Q&A with Bruce Sim, Head of Acquisitions at eCapital Corp.

By Michele Ocejo


As head of acquisitions, Bruce Sim is responsible for sourcing commercial finance platform companies and portfolios across North America, and the UK.

Sim has more than three decades of experience in commercial finance, banking, and capital markets. Prior to joining eCapital, he served as senior director of business development at ExWorks Capital, and senior managing director for Glass Ratner Advisory & Capital Group. His banking experience includes executive roles as Head of Capital Markets and Wealth Management at RBC (Caribbean) Ltd, a subsidiary of Royal Bank of Canada; Head of Wells Fargo Global Banking in Miami; and Southeast Region Manager for asset-based lending at Wells Fargo. Sim earned his Bachelor of Science (Mathematics) from the University of Toronto and a Master of Business Administration from York University in Canada.

Welcome, Bruce. How about we start with a brief overview of eCapital Corp.?

Sim: eCapital Corp. is a diversified, non-bank, alternative finance company providing working capital to small and medium-sized businesses across North America. We currently offer factoring services with specialties in transportation and staffing, as well as asset-based lending.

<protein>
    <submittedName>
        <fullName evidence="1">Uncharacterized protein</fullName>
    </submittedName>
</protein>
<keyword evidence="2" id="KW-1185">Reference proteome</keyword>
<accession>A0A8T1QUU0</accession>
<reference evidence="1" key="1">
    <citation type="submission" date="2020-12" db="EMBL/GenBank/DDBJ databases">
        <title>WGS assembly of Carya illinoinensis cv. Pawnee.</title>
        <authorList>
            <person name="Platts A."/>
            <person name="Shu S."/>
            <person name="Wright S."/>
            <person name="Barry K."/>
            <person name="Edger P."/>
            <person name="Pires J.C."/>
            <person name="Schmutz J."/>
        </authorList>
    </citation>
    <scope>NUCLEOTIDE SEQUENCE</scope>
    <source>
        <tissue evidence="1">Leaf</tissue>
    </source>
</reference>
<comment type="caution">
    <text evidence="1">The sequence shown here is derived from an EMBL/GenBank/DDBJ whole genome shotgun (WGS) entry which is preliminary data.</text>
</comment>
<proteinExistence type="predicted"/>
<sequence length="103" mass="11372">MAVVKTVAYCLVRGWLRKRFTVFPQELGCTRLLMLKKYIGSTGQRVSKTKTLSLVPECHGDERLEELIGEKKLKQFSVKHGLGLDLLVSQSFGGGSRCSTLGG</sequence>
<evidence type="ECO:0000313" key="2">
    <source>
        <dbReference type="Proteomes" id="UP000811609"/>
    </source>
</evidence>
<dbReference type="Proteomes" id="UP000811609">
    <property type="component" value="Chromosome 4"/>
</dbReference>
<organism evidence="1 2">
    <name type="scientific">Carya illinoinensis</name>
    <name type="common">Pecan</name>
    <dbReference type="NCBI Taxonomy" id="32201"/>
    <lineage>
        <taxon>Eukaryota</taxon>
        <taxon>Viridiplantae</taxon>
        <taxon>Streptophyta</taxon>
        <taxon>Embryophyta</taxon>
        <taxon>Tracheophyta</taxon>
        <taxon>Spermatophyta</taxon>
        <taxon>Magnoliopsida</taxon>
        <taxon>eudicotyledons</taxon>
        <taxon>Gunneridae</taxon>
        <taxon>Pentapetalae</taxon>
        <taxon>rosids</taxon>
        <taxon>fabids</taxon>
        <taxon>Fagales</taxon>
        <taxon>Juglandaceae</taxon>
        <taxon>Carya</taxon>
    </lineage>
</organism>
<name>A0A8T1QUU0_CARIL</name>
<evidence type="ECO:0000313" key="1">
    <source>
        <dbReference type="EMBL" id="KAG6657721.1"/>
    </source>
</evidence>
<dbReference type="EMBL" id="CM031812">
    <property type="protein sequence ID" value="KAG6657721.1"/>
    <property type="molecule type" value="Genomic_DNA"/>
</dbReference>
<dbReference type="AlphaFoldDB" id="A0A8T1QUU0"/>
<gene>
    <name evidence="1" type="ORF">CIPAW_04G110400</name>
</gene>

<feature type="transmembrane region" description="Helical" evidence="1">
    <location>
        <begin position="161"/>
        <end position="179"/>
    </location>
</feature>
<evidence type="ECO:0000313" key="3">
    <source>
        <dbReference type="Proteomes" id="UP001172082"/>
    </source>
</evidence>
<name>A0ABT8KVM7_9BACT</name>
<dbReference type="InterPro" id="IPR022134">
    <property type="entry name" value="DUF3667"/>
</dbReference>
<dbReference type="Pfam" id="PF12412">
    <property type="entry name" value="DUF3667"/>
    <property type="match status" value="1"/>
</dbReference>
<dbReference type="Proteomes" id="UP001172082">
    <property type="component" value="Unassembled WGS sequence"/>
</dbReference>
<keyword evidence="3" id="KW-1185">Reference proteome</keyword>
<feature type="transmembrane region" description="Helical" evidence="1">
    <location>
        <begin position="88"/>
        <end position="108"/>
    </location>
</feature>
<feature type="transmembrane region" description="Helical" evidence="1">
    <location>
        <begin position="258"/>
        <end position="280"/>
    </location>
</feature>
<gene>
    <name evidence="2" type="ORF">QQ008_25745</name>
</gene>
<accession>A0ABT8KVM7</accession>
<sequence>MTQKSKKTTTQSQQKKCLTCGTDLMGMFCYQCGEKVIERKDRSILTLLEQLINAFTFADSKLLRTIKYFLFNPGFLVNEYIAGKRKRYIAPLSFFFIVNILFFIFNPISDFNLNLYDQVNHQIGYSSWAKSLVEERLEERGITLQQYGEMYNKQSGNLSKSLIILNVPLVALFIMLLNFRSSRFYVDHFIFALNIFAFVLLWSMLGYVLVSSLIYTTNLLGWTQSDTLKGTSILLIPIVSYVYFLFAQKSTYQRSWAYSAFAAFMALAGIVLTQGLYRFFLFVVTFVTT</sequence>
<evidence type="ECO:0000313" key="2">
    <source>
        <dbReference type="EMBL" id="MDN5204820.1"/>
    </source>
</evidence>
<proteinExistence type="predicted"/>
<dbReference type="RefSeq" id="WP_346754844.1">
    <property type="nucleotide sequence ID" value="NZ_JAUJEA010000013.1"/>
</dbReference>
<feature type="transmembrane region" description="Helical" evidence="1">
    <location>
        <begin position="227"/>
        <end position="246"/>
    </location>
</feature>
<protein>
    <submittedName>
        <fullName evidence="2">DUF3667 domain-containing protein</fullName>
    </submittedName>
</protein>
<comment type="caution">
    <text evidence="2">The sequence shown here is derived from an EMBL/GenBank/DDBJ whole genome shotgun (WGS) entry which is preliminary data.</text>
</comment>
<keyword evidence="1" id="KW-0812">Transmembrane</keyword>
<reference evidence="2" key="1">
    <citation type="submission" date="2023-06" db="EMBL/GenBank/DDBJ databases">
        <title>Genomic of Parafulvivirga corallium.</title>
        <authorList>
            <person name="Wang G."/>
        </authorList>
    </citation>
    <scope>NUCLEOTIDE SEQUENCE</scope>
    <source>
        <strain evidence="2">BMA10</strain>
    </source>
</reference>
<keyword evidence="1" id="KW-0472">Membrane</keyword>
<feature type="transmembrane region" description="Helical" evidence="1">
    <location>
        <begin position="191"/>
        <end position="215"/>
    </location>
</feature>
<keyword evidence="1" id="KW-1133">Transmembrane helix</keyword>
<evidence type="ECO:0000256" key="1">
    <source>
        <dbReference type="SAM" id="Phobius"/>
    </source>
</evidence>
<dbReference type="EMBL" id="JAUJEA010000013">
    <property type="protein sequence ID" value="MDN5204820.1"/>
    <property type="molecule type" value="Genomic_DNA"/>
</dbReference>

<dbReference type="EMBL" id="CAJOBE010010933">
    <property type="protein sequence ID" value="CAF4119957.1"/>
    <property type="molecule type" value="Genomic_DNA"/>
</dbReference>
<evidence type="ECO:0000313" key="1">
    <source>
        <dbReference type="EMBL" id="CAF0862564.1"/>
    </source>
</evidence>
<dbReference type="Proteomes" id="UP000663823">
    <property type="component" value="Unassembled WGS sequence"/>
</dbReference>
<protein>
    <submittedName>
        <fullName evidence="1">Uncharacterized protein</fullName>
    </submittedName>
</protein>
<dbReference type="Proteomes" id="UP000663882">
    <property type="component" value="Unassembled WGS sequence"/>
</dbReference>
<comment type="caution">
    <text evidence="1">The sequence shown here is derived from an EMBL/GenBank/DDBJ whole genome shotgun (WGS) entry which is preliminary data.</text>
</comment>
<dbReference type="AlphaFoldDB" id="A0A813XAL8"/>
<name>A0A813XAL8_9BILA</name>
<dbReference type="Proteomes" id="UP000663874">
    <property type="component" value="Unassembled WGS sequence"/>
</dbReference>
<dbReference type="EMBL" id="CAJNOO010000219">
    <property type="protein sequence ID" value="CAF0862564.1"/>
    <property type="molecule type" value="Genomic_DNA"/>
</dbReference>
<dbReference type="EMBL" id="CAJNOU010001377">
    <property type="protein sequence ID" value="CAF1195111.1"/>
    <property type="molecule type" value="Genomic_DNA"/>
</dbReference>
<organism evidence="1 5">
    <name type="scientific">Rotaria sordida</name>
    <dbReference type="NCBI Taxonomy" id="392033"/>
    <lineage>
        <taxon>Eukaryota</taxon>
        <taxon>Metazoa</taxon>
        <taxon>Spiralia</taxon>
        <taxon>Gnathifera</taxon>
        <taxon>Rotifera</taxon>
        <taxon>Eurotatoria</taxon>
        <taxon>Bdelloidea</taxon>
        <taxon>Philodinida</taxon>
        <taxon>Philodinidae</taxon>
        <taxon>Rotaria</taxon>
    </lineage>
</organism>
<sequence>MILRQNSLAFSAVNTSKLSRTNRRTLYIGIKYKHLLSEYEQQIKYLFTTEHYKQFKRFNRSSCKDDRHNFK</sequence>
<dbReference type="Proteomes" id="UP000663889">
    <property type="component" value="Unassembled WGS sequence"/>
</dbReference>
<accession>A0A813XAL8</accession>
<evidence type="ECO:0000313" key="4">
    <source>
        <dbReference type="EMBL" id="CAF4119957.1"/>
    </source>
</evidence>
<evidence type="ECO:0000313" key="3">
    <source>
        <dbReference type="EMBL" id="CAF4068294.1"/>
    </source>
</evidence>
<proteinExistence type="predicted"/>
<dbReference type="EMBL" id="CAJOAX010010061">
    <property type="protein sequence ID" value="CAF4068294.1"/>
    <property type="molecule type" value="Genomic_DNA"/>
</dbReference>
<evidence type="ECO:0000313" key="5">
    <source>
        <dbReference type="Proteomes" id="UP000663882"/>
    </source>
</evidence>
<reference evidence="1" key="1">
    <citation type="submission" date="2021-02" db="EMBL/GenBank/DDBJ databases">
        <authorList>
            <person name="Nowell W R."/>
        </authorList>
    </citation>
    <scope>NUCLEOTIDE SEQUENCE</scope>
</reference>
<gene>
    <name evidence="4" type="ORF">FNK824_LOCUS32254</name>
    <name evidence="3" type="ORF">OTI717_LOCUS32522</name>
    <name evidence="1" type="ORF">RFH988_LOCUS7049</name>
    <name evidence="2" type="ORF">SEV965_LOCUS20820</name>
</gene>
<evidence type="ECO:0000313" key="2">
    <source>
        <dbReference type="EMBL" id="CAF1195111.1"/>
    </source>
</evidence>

Tell us about your role at eCapital.

Sim: I'm part of a dedicated and highly professional team that focuses on executing acquisition opportunities and successfully integrating new businesses and portfolios into our company. My specific role is to create awareness of our firm throughout the industry, build rapport with business owners, and open a dialogue with anyone considering strategic alternatives to their current operating circumstance.

How do acquisitions fit into eCapital's strategy?

Sim: Our goal is to build a broadly diversified commercial finance company with multiple product offerings across the US, Canada, and UK markets, and to realize a liquidity event someday, perhaps in the way of a public offering. Organic growth is a key component, but we've also decided that acquisitions will play a big part, particularly when building new product offerings or expanding into new geographies and jurisdictions. As I mentioned, we have a team dedicated to acquisitions, focusing on all end-to-end aspects of completing "win-win" transactions that work to the benefit of the seller, their customers and employees, and our shareholders.